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Study sheds light on why MRC did not fund first 'test tube' baby

26 July 2010
Appeared in BioNews 568

New research reveals why the UK's Medical Research Council (MRC) failed to fund research leading to the birth of the first IVF and embryo transfer (IVFET - in vitro fertilization embryo transfer) baby. The MRC rejected Dr Robert Edwards and Dr Patrick Steptoe's original grant application for 'studies on Human Reproduction' in 1971. The pair received private funding, and were ultimately successful, when Louise Brown was born in 1978.

The decision by the MRC to reject their application has entered the mythology surrounding the field of IVF, and is widely viewed as short-sighted. But the researchers, led by Professor Martin Johnson from Cambridge University, were given unique access to the deliberations of the review panel, and found that the decision to reject the application was complex.

They discovered many people at the MRC were positive towards the application, which contradicts the widely held view that there was 'widespread establishment hostility to IVF', but that a number of other concerns were raised.

The reviewers were concerned Dr Edwards and Dr Steptoe wanted to carry out the research in Cambridge, having offered them facilities at Northwick Park hospital in London. They feared 'clinical facilities and patient management' may be compromised. They were also concerned that population control should be an MRC priority, were worried about abnormalities, wanted primate studies, and were unhappy about the media interest in the research.  This combination of concerns led them to reject the funding application.

The authors say that their study is 'the first detailed analysis of the role of the MRC in a landmark event in the history of reproduction'. The research: 'provides insight into the then dominant attitudes of reproductive scientists and clinicians towards human conception research'.

The paper is published in Human Reproduction, 24th July 2010.

11 October 2010 - by Professor Martin H Johnson 
Professor Robert Edwards was last week awarded the 2010 Nobel Prize in Medicine for his work on IVF [1]. Bob might seem an obvious award candidate since IVF and related treatments are taken for granted nowadays. Most of us know family, friends and/or colleagues who have used IVF, PGD, surrogacy or gamete donation. During the lonely days of the 1960s and 70s, the situation was very different...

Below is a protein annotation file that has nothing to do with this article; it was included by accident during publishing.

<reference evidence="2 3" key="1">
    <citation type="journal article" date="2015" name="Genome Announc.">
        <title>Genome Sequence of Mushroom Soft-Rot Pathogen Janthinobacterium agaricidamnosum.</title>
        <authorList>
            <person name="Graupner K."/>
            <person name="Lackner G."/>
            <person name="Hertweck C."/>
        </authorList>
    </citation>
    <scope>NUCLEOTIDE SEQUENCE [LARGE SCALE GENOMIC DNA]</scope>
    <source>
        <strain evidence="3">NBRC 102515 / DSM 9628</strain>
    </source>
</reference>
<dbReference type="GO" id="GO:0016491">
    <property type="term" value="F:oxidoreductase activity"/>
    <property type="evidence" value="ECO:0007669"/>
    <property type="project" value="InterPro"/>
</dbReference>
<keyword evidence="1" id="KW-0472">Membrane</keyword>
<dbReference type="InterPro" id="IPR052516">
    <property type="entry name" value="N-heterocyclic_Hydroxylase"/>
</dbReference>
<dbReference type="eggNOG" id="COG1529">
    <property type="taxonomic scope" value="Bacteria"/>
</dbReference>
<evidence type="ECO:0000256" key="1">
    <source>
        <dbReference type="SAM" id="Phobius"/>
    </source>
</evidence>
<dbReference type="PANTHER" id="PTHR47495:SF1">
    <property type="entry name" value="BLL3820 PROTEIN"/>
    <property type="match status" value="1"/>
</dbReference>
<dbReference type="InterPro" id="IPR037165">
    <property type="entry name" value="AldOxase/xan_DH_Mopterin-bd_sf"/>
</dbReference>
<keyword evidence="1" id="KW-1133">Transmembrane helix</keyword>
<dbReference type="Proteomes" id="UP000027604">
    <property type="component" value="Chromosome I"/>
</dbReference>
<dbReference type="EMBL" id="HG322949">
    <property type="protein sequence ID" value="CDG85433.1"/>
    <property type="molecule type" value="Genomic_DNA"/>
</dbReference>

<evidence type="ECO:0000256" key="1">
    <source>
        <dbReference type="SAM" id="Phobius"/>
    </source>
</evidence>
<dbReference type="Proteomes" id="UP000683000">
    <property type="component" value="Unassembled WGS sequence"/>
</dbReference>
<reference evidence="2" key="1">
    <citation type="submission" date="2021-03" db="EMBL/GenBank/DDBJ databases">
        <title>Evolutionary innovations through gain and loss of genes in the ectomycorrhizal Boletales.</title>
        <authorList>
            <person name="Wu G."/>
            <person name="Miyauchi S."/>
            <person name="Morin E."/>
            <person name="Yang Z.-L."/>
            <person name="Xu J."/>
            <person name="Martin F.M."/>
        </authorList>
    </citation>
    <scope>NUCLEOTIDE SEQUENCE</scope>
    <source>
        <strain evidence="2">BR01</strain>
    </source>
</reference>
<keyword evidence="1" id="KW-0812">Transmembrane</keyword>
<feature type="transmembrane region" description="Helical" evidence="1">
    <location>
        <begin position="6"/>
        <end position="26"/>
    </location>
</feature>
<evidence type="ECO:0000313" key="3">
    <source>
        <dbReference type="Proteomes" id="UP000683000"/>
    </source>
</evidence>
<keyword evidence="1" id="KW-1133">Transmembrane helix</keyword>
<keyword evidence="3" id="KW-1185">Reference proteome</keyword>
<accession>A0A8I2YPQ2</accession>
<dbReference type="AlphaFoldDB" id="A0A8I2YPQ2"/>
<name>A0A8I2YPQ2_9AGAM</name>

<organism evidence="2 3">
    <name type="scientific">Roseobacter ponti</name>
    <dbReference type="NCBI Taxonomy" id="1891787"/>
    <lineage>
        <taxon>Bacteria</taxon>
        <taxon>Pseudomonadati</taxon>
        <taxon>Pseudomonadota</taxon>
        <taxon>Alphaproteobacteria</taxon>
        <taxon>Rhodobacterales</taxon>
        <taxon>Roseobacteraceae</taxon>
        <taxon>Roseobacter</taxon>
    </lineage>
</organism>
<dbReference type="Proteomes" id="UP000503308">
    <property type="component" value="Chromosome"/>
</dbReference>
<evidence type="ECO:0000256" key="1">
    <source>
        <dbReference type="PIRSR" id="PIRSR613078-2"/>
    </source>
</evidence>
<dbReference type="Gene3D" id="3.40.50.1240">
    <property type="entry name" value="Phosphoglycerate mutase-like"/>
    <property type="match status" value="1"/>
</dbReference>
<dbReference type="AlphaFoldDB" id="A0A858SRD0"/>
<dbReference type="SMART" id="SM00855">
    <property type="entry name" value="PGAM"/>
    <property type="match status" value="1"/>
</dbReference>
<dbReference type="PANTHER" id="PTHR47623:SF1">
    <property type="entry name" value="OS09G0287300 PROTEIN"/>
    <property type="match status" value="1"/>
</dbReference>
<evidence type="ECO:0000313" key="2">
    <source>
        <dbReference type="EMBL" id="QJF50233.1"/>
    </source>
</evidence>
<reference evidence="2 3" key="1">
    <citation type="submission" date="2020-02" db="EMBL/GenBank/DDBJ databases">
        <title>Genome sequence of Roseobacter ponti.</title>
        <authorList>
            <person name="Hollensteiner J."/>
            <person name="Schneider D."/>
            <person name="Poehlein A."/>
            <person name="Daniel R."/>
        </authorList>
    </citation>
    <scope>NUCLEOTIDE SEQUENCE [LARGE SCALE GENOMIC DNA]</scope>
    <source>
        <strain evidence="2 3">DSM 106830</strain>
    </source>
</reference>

12 August 2008 - by Antony Starza-Allen 
Thirty years after the world's first IVF-baby was born commentators and reporters are assessing the gains made by the fertility treatment and the future that lies ahead. Although it seems IVF today has become the established and routine medical procedure its pioneers in 1978 probably hoped it would become, issues...
21 July 2008 - by Antony Starza-Allen 
Louise Brown, the world's first IVF baby, will next week celebrate her 30th birthday - but as parents and children born through IVF representing each year since Louise was born came together at Bourn Hall fertility clinic to mark the occasion, many commentators have pointed to the continued...
10 July 2006 - by Dr Kirsty Horsey 
Louise Brown, the world's first test tube baby, is expecting her own child. Now aged 27, Louise was born after the first successful IVF treatment on 25 July 1978 - now she and her husband, Wesley Mullinder, are preparing for their first baby in January. The couple...
26 July 1999 - by BioNews 
Medical history was made when one of Britain's first babies born as a result of in vitro fertilisation (IVF) gave birth to a healthy baby in May after becoming probably the first IVF girl to conceive naturally. Natalie Brown, 17, is the sister of Louise Brown who became the world's...
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